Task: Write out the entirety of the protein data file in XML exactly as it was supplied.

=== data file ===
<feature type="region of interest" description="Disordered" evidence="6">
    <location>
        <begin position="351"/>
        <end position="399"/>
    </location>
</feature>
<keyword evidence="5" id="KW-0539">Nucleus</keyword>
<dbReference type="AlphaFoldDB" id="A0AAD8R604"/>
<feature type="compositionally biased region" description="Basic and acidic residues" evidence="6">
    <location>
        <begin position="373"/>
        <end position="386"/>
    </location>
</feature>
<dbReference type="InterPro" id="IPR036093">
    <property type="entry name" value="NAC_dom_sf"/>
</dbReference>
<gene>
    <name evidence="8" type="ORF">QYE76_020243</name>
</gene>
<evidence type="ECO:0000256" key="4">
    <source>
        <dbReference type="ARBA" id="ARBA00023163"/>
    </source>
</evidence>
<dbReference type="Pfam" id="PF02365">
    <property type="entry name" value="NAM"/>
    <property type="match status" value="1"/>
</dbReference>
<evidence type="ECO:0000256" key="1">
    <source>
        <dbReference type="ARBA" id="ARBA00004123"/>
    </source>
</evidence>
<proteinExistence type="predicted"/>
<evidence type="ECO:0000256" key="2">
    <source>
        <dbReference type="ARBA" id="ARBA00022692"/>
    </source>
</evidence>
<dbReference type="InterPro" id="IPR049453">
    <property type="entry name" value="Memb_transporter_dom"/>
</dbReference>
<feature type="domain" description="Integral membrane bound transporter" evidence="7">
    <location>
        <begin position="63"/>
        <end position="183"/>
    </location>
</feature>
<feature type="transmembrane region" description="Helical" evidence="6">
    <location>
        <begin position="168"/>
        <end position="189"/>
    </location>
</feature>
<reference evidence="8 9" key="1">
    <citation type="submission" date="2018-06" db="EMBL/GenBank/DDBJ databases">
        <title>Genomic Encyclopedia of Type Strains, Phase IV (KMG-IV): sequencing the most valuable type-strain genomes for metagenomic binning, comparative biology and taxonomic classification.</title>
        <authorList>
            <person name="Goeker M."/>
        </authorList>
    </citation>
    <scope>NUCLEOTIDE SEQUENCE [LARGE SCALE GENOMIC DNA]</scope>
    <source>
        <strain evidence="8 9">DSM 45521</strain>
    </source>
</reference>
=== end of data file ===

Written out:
<feature type="region of interest" description="Disordered" evidence="6">
    <location>
        <begin position="351"/>
        <end position="399"/>
    </location>
</feature>
<keyword evidence="5" id="KW-0539">Nucleus</keyword>
<dbReference type="AlphaFoldDB" id="A0AAD8R604"/>
<feature type="compositionally biased region" description="Basic and acidic residues" evidence="6">
    <location>
        <begin position="373"/>
        <end position="386"/>
    </location>
</feature>
<dbReference type="InterPro" id="IPR036093">
    <property type="entry name" value="NAC_dom_sf"/>
</dbReference>
<gene>
    <name evidence="8" type="ORF">QYE76_020243</name>
</gene>
<evidence type="ECO:0000256" key="4">
    <source>
        <dbReference type="ARBA" id="ARBA00023163"/>
    </source>
</evidence>
<dbReference type="Pfam" id="PF02365">
    <property type="entry name" value="NAM"/>
    <property type="match status" value="1"/>
</dbReference>
<evidence type="ECO:0000256" key="1">
    <source>
        <dbReference type="ARBA" id="ARBA00004123"/>
    </source>
</evidence>
<proteinExistence type="predicted"/>
<evidence type="ECO:0000256" key="2">
    <source>
        <dbReference type="ARBA" id="ARBA00022692"/>
    </source>
</evidence>
<dbReference type="InterPro" id="IPR049453">
    <property type="entry name" value="Memb_transporter_dom"/>
</dbReference>
<feature type="domain" description="Integral membrane bound transporter" evidence="7">
    <location>
        <begin position="63"/>
        <end position="183"/>
    </location>
</feature>
<feature type="transmembrane region" description="Helical" evidence="6">
    <location>
        <begin position="168"/>
        <end position="189"/>
    </location>
</feature>
<reference evidence="8 9" key="1">
    <citation type="submission" date="2018-06" db="EMBL/GenBank/DDBJ databases">
        <title>Genomic Encyclopedia of Type Strains, Phase IV (KMG-IV): sequencing the most valuable type-strain genomes for metagenomic binning, comparative biology and taxonomic classification.</title>
        <authorList>
            <person name="Goeker M."/>
        </authorList>
    </citation>
    <scope>NUCLEOTIDE SEQUENCE [LARGE SCALE GENOMIC DNA]</scope>
    <source>
        <strain evidence="8 9">DSM 45521</strain>
    </source>
</reference>